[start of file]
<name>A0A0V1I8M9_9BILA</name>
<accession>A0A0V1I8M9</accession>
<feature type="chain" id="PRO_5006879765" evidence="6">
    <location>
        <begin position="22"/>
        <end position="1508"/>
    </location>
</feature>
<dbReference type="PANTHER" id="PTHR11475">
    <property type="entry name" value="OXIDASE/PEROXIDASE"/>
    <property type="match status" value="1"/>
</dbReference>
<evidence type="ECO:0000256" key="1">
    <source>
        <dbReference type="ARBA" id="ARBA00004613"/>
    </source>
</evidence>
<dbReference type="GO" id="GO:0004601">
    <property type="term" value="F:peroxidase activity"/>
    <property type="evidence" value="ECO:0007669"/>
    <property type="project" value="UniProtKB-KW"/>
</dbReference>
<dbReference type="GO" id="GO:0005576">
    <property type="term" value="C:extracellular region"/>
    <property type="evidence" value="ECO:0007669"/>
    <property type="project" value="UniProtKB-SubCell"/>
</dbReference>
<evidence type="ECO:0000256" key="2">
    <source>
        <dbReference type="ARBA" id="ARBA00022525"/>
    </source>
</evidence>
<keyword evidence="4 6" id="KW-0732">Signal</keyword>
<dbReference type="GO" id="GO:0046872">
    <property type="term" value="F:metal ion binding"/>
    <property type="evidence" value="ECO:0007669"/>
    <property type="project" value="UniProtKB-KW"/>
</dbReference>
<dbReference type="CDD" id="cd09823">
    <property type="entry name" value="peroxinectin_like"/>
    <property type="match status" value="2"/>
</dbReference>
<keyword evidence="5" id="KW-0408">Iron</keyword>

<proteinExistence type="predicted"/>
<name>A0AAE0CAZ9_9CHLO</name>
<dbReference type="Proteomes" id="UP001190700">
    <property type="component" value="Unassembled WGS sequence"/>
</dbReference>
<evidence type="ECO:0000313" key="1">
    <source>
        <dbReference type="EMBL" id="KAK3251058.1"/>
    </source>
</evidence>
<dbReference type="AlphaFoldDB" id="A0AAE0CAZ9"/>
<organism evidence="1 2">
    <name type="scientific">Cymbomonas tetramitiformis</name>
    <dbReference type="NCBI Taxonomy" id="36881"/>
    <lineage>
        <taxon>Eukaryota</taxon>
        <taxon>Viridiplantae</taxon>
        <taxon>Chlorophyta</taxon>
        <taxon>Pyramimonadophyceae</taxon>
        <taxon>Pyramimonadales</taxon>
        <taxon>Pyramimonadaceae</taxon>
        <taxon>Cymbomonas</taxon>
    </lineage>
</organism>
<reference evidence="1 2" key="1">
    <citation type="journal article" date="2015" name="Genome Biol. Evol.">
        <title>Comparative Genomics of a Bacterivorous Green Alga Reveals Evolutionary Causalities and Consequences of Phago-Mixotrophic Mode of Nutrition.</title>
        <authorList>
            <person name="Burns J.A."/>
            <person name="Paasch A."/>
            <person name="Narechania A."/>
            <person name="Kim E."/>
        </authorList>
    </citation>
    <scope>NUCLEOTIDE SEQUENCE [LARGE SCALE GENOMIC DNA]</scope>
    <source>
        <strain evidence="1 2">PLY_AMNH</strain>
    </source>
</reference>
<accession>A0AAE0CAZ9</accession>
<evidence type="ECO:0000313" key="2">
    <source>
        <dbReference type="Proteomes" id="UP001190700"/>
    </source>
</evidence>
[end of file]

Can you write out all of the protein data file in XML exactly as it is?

<name>A0A0V1I8M9_9BILA</name>
<accession>A0A0V1I8M9</accession>
<feature type="chain" id="PRO_5006879765" evidence="6">
    <location>
        <begin position="22"/>
        <end position="1508"/>
    </location>
</feature>
<dbReference type="PANTHER" id="PTHR11475">
    <property type="entry name" value="OXIDASE/PEROXIDASE"/>
    <property type="match status" value="1"/>
</dbReference>
<evidence type="ECO:0000256" key="1">
    <source>
        <dbReference type="ARBA" id="ARBA00004613"/>
    </source>
</evidence>
<dbReference type="GO" id="GO:0004601">
    <property type="term" value="F:peroxidase activity"/>
    <property type="evidence" value="ECO:0007669"/>
    <property type="project" value="UniProtKB-KW"/>
</dbReference>
<dbReference type="GO" id="GO:0005576">
    <property type="term" value="C:extracellular region"/>
    <property type="evidence" value="ECO:0007669"/>
    <property type="project" value="UniProtKB-SubCell"/>
</dbReference>
<evidence type="ECO:0000256" key="2">
    <source>
        <dbReference type="ARBA" id="ARBA00022525"/>
    </source>
</evidence>
<keyword evidence="4 6" id="KW-0732">Signal</keyword>
<dbReference type="GO" id="GO:0046872">
    <property type="term" value="F:metal ion binding"/>
    <property type="evidence" value="ECO:0007669"/>
    <property type="project" value="UniProtKB-KW"/>
</dbReference>
<dbReference type="CDD" id="cd09823">
    <property type="entry name" value="peroxinectin_like"/>
    <property type="match status" value="2"/>
</dbReference>
<keyword evidence="5" id="KW-0408">Iron</keyword>

<proteinExistence type="predicted"/>
<name>A0AAE0CAZ9_9CHLO</name>
<dbReference type="Proteomes" id="UP001190700">
    <property type="component" value="Unassembled WGS sequence"/>
</dbReference>
<evidence type="ECO:0000313" key="1">
    <source>
        <dbReference type="EMBL" id="KAK3251058.1"/>
    </source>
</evidence>
<dbReference type="AlphaFoldDB" id="A0AAE0CAZ9"/>
<organism evidence="1 2">
    <name type="scientific">Cymbomonas tetramitiformis</name>
    <dbReference type="NCBI Taxonomy" id="36881"/>
    <lineage>
        <taxon>Eukaryota</taxon>
        <taxon>Viridiplantae</taxon>
        <taxon>Chlorophyta</taxon>
        <taxon>Pyramimonadophyceae</taxon>
        <taxon>Pyramimonadales</taxon>
        <taxon>Pyramimonadaceae</taxon>
        <taxon>Cymbomonas</taxon>
    </lineage>
</organism>
<reference evidence="1 2" key="1">
    <citation type="journal article" date="2015" name="Genome Biol. Evol.">
        <title>Comparative Genomics of a Bacterivorous Green Alga Reveals Evolutionary Causalities and Consequences of Phago-Mixotrophic Mode of Nutrition.</title>
        <authorList>
            <person name="Burns J.A."/>
            <person name="Paasch A."/>
            <person name="Narechania A."/>
            <person name="Kim E."/>
        </authorList>
    </citation>
    <scope>NUCLEOTIDE SEQUENCE [LARGE SCALE GENOMIC DNA]</scope>
    <source>
        <strain evidence="1 2">PLY_AMNH</strain>
    </source>
</reference>
<accession>A0AAE0CAZ9</accession>
<evidence type="ECO:0000313" key="2">
    <source>
        <dbReference type="Proteomes" id="UP001190700"/>
    </source>
</evidence>